Why Bill Belichick Is Completely to Blame for Rob Gronkowski's Injury

Thomas Galicia@thomasgaliciaFeatured Columnist IVNovember 19, 2012

FOXBORO, MA - NOVEMBER 18:  Rob Gronkowski #87 of the New England Patriots beats Kavell Conner #53 of the Indianapolis Colts into the end zone for a touchdown in the first half at Gillette Stadium on November 18, 2012 in Foxboro, Massachusetts. (Photo by Jim Rogash/Getty Images)
Jim Rogash/Getty Images

This is an easy one to pin the blame on. New England was up 52-24 with less than four minutes to go when running back Shane Vereen ran it in from four yards out for a touchdown.

Rob Gronkowski would come out to help block for a Patriots extra point, and on the play would wind up breaking his left forearm, per Adam Schefter. 


As @tomecurran reported, Patriots TE Rob Gronkowski broke his forearm. Am told he did it on the Patriots' last extra point.

— Adam Schefter (@AdamSchefter) November 19, 2012



The injury will likely keep Gronkowski out for four to six weeks, removing a vital cog not only in New England's prolific pass offense, but also their much-improved run offense.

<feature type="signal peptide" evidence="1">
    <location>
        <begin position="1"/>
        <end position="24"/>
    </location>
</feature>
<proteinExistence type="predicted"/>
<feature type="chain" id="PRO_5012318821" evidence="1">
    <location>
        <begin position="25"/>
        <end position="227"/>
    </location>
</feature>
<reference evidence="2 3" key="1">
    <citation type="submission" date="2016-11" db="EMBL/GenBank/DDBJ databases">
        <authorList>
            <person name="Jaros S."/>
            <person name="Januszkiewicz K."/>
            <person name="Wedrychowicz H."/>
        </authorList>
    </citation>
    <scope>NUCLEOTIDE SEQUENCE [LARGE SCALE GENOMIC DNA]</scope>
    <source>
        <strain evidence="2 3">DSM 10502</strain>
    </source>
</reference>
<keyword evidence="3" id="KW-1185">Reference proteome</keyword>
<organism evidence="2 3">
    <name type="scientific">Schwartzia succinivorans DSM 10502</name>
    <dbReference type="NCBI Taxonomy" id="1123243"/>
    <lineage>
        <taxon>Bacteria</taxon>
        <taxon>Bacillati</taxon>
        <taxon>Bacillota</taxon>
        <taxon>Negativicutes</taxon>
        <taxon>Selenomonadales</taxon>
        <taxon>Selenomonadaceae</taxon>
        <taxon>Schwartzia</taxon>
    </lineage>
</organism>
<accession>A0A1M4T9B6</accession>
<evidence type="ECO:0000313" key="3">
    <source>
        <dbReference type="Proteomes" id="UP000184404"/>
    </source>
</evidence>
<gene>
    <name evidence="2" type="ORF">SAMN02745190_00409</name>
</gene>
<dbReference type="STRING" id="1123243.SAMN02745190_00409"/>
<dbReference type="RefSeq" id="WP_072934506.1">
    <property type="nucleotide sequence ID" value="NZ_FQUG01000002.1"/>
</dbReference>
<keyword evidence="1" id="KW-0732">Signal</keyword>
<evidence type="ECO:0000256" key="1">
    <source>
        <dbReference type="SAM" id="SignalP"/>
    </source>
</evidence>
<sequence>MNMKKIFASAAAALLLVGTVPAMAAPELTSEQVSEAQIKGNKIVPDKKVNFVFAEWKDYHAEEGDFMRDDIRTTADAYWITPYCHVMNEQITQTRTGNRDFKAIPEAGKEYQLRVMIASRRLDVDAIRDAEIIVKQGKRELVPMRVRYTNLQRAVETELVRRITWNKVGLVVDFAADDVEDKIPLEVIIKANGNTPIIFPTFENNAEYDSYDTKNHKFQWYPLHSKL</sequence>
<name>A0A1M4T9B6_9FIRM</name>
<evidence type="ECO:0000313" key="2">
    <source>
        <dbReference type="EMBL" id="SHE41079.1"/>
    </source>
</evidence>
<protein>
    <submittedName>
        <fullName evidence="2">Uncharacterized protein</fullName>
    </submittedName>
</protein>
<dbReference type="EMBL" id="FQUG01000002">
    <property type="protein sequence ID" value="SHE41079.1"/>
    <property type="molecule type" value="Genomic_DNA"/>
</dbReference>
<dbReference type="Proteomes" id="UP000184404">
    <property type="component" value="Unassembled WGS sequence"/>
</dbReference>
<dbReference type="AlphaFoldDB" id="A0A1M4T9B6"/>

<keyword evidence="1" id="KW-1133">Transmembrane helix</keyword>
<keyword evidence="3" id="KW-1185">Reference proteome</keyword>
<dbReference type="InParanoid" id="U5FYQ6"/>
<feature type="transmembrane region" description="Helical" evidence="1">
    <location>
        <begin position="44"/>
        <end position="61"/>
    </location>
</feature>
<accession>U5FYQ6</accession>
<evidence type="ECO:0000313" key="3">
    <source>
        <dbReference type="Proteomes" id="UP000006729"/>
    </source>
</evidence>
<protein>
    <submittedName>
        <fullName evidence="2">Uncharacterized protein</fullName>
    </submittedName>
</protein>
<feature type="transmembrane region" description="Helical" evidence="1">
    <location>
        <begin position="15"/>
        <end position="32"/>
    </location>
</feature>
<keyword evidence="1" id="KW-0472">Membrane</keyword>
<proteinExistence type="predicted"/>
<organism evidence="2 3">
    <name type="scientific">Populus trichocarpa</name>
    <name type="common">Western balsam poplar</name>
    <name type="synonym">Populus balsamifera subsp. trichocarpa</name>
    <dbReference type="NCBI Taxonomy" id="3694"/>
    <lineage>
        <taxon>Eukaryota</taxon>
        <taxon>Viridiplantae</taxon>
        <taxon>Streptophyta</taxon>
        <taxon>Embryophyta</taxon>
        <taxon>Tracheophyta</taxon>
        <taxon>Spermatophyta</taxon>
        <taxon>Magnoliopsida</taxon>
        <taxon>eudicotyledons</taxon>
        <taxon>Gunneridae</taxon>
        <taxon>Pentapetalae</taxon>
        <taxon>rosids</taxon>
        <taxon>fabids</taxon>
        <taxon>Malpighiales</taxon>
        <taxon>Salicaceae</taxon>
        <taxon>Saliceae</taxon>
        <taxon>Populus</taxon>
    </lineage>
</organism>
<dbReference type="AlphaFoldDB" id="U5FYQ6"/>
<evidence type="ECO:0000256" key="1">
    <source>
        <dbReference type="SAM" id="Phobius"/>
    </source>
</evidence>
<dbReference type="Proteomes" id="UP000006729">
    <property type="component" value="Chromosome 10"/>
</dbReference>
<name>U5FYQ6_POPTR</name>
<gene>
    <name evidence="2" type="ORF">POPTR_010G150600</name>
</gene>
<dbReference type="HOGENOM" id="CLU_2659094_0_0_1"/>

It didn't have to be that way. Yes, it was a freak occurrence, but what makes it hurt more for the Patriots was that it occurred when Gronkowski wasn't needed—on an extra point attempt up 35 points at the end of the fourth quarter.

This is on Bill Belichick, a man who usually would know better. Outside of quarterback Tom Brady, Gronkowski is the most important player to the Patriots' offense. He's not only as close to automatic as you can get in the red zone, but he also opens the offense up for the other receivers like Wes Welker and Brandon Lloyd.

Aaron Hernandez is expected back for New England's Thanksgiving Night showdown with the New York Jets, but while Hernandez has been great with New England in his first two seasons, he's at his best with a healthy Gronk by his side, taking away some of the coverage. The two weren't drafted by Belichick as contingency plans in case one of them wound up getting hurt or ineffective, but rather as a tandem to devastate opposing defenses. 

Gronkowski is what makes that tandem so successful, and while Hernandez will pick up some of the slack, it won't be as much as New England would need.

So why Coach Belichick, why was Gronkowski on the field for that play? I understand him being a part of that field-goal package for various reasons (he blocks well and would be effective in a fake), but that was not the time for him to be on the field.

The rewards wouldn't have been worth nearly enough as the downside. Now the Patriots will be without one of their most important players as they fight for a bye week in the postseason. If the injury keeps him out for six weeks, we might be looking at the possibility of Gronkowski not coming back until the playoffs, thus making a bye week even more important than before.

Big mistake Belichick, the Houston Texans, Baltimore Ravens, and Denver Broncos thank you for it!